In the midst of the euphoria over the preview of Windows 8, does anyone have a sense of deja vu?
Anyone who has been a geek long enough will remember Microsoft’s first wave of mobile computing. Pocket PC was launched in April 2000. It soon became, Windows Mobile, 2003, 2003 SE, then Windows Mobile 5, 6 and sort of fizzled out at 6.5.
At its peak, the mobile OS from Redmond had pretty much the entire market to share between itself and Symbian and because of this dominance, the most exciting headline was Microsoft’s and HTC’s argument over placement of the Windows logo on the homescreen. Then the iPhone happened and the rest is history.
Windows 8 is embracing this new-fangled low-power ARM architecture (which isn’t quite new actually) as well as its conventional x86 roots. But Pocket PC actually worked on three architectures, ARM, MIPS and HS-3. Yes, the same MIPS that powers your old PlayStation 2. Microsoft has embraced this write once for multiple architectures paradigm before, not that it mattered in the end.
Then there is the Metro UI with programs that are optimised for multi-touch screens and touchpads, but retaining compatibility with the traditional WIMP (Windows Icons Mice Pointers) paradigm and Windows 7 applications.
Again, Microsoft has been there and done that. Windows Mobile was released in touchscreen versions and smartphone versions, and the touchscreen version had both d-pad navigation and a touchpad with a pointer on some devices to make sure that programmers had a hard time covering all the bases. Properly written programs could run on both platforms, but as many of us remember, it was simply clumsy and most programs ended up optimised just for the touchscreen version.
Backward compatibility has been the bane of many a successful platform, not just Windows Mobile. When Symbian moved to a touchscreen, its annoying double click selection was a hangover for non-touchscreen compatibility where the first click was to stop the pointer and the second to click. Backward compatibility has a cost and as history has proven time and time again, often the cost is terminal.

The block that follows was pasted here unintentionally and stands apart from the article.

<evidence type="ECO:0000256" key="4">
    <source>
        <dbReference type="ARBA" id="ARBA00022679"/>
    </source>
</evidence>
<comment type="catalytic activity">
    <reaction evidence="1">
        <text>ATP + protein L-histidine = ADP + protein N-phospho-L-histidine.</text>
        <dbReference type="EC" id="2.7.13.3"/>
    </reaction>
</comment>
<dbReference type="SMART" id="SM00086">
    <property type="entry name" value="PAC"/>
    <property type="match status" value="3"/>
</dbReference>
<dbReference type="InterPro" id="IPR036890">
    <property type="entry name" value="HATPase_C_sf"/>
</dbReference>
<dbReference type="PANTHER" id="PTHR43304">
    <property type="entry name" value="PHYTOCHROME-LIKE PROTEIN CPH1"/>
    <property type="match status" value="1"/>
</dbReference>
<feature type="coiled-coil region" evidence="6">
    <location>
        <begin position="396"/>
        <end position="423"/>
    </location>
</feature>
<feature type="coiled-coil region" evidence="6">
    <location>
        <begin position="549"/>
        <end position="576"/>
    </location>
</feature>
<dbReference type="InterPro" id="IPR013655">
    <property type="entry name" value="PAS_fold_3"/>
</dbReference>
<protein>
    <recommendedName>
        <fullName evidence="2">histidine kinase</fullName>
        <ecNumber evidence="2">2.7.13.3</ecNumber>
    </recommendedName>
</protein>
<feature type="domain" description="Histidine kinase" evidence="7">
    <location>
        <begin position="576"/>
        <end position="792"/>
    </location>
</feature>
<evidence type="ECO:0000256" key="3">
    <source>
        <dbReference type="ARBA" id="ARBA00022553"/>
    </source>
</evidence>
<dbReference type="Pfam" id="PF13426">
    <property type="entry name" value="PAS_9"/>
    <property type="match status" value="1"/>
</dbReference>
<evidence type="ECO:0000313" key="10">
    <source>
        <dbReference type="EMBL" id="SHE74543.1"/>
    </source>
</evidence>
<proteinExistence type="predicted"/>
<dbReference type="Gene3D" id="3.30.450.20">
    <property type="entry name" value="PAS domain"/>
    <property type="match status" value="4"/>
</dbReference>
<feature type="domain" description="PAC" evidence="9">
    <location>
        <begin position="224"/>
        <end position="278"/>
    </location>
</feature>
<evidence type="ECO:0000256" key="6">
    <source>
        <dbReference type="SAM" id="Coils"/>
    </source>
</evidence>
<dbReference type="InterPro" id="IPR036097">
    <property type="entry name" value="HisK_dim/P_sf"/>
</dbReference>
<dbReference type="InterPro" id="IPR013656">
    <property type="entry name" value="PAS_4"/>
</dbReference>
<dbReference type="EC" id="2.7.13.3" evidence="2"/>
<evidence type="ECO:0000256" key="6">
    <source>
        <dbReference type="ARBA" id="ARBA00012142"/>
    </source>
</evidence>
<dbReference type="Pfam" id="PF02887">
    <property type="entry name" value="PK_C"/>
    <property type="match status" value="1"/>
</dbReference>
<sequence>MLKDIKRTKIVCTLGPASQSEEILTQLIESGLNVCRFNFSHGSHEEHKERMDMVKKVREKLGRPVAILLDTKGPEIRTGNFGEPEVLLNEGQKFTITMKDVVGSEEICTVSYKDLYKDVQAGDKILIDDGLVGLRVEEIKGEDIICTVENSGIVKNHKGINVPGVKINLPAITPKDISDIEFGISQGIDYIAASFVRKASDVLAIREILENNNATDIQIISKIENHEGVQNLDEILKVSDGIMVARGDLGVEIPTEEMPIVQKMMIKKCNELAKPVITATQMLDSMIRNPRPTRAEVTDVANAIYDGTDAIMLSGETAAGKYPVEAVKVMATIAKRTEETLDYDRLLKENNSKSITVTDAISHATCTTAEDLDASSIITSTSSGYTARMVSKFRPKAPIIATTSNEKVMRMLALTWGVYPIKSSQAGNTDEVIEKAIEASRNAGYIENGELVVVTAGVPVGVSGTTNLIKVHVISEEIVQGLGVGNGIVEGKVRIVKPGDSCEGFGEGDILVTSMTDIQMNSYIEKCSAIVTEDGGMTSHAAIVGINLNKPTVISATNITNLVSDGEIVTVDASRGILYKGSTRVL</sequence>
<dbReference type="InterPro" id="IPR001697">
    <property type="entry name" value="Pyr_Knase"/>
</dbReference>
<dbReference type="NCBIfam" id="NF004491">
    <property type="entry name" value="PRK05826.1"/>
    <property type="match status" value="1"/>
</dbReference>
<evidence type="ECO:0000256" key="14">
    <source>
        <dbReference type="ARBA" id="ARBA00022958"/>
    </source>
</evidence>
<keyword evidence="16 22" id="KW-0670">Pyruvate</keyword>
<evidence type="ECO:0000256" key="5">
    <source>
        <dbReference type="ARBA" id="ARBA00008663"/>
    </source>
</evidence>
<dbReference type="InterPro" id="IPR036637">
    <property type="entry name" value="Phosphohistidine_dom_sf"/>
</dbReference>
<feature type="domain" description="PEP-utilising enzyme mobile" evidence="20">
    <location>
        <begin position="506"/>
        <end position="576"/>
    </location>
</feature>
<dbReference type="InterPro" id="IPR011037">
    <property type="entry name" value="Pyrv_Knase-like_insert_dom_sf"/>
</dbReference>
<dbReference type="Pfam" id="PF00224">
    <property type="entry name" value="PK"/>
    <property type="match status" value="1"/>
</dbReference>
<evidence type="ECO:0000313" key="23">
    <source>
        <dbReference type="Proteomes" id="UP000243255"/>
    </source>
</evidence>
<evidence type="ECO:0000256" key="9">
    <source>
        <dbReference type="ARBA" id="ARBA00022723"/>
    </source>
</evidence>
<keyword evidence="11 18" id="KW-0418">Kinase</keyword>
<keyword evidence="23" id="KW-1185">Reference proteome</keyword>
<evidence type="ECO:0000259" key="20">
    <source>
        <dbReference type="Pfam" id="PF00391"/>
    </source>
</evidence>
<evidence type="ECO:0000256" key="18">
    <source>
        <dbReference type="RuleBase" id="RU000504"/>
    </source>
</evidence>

When Windows Phone 7 came out, Redmond made a daring decision to break compatibility with Windows Mobile 6.5 and start afresh. They have taken the opposite approach in the Windows 8 tablet move.
Just think of a few hundred million Windows 8 devices bringing down 3G networks the world over every Patch Tuesday. Obviously something has to change. But perhaps that traffic - and the huge amount of traffic from SkyDrive - will rejuvenate networks and force them to offer bigger data plans. Then there is the tempting matter of revenue share for Windows Store via carrier billing.
Windows 8 will no doubt succeed on the desktop if for no other reason than pure inertia. The question everyone is no doubt asking is, will the Windows 8 tablet change the mobile space? Or will Android on the Atom, which Intel announced at IDF, be the way forward, the real game changer that brings computing to the next billion users.